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Pardon for Papa Arapati long overdue: PM Brown

Thursday 2 November 2023 | Written by Losirene Lacanivalu | Published in National, Politics


Pardon for Papa Arapati  long overdue: PM Brown
The late Albert Royale Henry’s family, King’s Representative Sir Tom Marsters and Lady Tuaine with Prime Minister Mark Brown at Government House in Titikaveka. SUPPLIED / 23110101

Cook Islands ‘godfather of modern politics’ and first premier, the late Albert Royale Henry or better known as Papa Arapati, has been given a formal pardon by the King’s Representative (KR) Sir Tom Marsters.

The first pardon to be exercised by the King’s Representative was held behind closed doors at Government House in Titikaveka yesterday.

In his speech supplied to the Cook Islands News, Prime Minister Mark Brown said that the decision was fitting as the country prepares for the opening of the Pacific Islands Forum Leaders Meeting on Monday, November 6.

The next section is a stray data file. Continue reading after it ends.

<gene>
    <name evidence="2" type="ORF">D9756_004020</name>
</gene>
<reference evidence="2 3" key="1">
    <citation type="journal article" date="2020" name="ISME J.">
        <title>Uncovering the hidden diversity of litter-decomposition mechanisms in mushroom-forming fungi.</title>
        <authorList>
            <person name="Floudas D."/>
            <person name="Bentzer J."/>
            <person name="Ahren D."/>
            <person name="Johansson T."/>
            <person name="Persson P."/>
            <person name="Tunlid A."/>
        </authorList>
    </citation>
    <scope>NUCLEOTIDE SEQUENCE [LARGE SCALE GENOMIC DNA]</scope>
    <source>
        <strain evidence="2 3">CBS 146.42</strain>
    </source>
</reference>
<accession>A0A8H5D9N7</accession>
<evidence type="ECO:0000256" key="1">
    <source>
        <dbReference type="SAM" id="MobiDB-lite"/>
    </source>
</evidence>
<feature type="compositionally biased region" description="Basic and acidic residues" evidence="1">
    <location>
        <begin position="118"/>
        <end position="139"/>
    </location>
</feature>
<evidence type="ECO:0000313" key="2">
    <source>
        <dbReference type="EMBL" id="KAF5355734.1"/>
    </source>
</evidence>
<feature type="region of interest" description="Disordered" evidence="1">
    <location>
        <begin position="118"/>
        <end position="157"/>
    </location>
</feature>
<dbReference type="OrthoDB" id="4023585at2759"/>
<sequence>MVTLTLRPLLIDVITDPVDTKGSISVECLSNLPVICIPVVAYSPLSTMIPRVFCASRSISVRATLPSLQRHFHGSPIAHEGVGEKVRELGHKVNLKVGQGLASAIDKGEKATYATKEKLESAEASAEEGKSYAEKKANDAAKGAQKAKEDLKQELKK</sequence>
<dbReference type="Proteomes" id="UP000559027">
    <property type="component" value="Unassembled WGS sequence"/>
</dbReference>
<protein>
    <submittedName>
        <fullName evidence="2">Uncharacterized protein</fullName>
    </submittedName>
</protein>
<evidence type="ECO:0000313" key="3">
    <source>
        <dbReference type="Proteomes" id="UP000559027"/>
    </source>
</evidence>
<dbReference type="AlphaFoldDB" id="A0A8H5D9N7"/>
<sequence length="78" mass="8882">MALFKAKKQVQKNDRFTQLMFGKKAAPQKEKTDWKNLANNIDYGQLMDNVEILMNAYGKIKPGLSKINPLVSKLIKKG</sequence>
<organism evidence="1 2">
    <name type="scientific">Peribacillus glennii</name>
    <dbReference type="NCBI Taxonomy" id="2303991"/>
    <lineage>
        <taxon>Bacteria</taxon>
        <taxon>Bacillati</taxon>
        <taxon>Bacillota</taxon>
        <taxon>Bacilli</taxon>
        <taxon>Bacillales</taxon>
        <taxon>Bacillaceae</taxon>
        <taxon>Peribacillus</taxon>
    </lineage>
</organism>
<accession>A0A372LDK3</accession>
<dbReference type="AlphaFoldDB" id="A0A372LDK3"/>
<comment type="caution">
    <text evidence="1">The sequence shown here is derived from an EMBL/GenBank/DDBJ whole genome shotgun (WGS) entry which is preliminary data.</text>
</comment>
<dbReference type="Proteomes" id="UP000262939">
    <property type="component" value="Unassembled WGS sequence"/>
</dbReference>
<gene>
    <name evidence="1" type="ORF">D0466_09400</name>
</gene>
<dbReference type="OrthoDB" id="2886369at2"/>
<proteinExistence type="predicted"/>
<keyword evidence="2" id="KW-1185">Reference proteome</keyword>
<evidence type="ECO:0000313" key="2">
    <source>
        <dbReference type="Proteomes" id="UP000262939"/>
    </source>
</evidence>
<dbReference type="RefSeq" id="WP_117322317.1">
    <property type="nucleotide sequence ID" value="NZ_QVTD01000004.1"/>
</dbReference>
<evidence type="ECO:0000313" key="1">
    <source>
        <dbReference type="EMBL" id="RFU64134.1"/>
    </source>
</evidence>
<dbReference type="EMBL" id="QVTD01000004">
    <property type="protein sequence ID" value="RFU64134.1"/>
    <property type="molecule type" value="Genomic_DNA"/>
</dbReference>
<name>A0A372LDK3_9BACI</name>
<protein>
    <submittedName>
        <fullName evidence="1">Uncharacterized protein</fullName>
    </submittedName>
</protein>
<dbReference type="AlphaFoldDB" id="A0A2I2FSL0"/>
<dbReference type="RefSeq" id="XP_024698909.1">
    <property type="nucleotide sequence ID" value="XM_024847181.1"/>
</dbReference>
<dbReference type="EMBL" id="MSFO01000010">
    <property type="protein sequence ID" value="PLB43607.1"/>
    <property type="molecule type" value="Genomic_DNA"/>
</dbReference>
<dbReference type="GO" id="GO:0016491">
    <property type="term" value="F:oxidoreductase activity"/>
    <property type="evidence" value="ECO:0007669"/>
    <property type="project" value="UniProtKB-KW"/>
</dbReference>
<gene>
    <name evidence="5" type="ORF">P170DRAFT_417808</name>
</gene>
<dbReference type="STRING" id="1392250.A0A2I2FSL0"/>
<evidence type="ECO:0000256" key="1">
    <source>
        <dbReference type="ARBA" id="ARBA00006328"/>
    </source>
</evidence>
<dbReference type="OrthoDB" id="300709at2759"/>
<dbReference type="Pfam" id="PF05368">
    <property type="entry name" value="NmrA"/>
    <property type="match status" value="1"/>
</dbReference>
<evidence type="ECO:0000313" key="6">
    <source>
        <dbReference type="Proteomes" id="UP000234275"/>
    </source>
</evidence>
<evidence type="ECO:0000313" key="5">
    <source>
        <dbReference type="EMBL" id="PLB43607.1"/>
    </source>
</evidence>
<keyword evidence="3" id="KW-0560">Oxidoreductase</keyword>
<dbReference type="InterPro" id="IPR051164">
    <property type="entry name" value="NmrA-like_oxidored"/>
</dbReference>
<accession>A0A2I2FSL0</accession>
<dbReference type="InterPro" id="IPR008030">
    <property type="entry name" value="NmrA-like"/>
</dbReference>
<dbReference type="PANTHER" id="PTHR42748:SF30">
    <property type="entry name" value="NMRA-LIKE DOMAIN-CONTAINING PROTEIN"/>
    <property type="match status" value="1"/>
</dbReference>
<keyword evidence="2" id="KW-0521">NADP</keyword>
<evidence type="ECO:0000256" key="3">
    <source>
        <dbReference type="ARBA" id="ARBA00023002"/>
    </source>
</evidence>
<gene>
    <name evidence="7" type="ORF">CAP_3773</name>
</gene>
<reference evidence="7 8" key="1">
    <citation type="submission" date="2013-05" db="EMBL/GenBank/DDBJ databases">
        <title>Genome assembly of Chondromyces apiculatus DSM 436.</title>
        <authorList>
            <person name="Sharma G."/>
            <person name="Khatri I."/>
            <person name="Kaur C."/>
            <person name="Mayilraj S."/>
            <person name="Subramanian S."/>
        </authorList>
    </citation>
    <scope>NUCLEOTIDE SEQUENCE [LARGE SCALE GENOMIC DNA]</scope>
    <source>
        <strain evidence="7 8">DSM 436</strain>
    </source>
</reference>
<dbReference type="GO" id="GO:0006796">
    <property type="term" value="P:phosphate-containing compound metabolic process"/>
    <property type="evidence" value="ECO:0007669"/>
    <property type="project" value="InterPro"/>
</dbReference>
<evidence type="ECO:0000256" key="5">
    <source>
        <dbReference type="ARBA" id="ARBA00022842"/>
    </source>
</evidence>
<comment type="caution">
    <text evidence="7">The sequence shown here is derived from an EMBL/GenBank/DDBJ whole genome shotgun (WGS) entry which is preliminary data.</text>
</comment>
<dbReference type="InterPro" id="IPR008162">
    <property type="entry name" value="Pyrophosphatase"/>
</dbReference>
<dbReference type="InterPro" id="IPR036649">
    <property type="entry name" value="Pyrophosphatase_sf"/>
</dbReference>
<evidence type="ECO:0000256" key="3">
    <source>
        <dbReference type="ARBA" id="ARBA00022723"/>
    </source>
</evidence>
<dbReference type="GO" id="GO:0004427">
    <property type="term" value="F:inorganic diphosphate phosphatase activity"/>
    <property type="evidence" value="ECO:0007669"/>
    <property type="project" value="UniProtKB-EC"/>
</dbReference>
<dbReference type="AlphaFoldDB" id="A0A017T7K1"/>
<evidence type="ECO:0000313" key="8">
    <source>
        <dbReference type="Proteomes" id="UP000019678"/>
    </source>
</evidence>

The late Papa Arapati had participated in the first regional meeting more than 50 years ago which was then known as the South Pacific Forum. The former leader had championed the Forum’s establishment, Brown said.

Brown, who began his speech by quoting Luke 6:37, “Do not judge, and you will not be judged. Do not condemn, and you will not be condemned. Forgive, and you will be forgiven,” said they could not continue to deny Papa Arapati the acknowledgment and credit he so rightfully deserves as he led the country during a time of great political transformation.